Why are CAF’s efforts to support scratch cooking in districts so important to children?
“Overall, the proportion of calories in youths’ diets that came from ultra-processed foods rose between 1999 to 2018, from about 61% to 67%. The proportion from whole, unprocessed foods dropped from almost 29% to 23.5% during the same time.” (LINK to article) In addition, “ultra-processed foods accounted for greater increases in calories for non-Hispanic Black and Mexican American youths compared with non-Hispanic White youths.”
So, what is so bad about ultra-processed foods? “Longitudinal studies in the Americas and Europe have linked eating more ultra-processed food to a number of health risks, including increases in obesity, high blood pressure, Type 2 diabetes, and even dementia.” (LINK to article)
As children move through their K-12 experience they develop knowledge and skills that are intended to help them succeed in life. However, unlike education around math, social studies, and language arts they are taught very little about food. Every child will likely eat three meals a day for the rest of their lives and the food they eat will determine a crucial piece of their health and wellness. Even though eating is something all children will do for the rest of their lives the US education system does not place value on food and mealtime. You can see this in the kind of food that is served in schools, the short amount of time dedicated to mealtime, the fact that they make kids coming from families of certain incomes pay for meals, the lack of education around food and the low pay and value of school food workers in districts.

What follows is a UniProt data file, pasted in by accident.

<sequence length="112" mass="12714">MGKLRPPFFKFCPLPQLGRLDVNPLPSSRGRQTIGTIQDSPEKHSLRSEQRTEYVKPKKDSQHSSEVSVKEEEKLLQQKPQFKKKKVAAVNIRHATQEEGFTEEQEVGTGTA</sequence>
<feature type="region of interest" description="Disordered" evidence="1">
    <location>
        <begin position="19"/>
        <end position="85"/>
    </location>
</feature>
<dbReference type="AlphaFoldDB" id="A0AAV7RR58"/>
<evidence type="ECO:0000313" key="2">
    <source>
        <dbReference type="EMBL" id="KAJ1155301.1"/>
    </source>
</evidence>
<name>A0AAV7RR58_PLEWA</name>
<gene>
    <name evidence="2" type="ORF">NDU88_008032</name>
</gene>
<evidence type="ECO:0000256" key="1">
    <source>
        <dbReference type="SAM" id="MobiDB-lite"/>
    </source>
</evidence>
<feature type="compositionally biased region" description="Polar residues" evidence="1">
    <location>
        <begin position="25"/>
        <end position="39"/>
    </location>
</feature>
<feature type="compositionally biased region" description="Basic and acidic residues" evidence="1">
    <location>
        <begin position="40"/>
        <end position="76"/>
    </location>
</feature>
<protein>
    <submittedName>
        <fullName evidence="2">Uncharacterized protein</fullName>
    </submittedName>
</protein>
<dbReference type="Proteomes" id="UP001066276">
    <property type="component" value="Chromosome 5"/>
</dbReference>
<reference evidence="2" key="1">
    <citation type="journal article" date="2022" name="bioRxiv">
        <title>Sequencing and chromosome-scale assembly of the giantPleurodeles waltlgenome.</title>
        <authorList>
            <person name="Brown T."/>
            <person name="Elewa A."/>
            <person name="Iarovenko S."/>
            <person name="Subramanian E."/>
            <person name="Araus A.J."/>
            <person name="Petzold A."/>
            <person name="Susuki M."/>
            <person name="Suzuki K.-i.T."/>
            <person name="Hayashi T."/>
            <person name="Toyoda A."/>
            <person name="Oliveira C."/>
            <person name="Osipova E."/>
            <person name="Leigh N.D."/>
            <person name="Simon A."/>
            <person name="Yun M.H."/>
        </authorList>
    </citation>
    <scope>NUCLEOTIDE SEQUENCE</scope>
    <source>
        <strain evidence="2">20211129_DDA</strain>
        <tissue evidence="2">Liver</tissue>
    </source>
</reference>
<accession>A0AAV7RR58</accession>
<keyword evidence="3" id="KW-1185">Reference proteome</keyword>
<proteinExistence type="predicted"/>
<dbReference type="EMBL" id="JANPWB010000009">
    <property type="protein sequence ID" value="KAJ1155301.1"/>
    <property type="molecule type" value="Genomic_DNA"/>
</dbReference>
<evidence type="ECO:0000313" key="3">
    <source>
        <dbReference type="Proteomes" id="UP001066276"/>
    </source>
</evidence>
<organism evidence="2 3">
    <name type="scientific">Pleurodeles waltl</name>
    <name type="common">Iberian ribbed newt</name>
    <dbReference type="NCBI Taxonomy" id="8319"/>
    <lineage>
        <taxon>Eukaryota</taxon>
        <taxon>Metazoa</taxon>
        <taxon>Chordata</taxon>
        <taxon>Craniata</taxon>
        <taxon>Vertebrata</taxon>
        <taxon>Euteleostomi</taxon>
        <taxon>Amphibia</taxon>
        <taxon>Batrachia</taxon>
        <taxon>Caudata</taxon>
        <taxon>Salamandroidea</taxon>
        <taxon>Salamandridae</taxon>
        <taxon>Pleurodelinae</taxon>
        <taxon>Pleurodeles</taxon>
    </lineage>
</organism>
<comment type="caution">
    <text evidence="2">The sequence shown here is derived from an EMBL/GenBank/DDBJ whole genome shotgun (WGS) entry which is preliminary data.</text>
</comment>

We believe at CAF that helping districts change to scratch cooking will help kids develop habits that reduce eating ultra-processed food and that help kids understand what fresh food tastes like and how it feels in their bodies. Additionally with nearly 14 billion dollars spent on school food each year, moving to scratch in our school food program will allow us to procure higher quality food items and ultimately contribute to a better food system that reduces impact on the environment.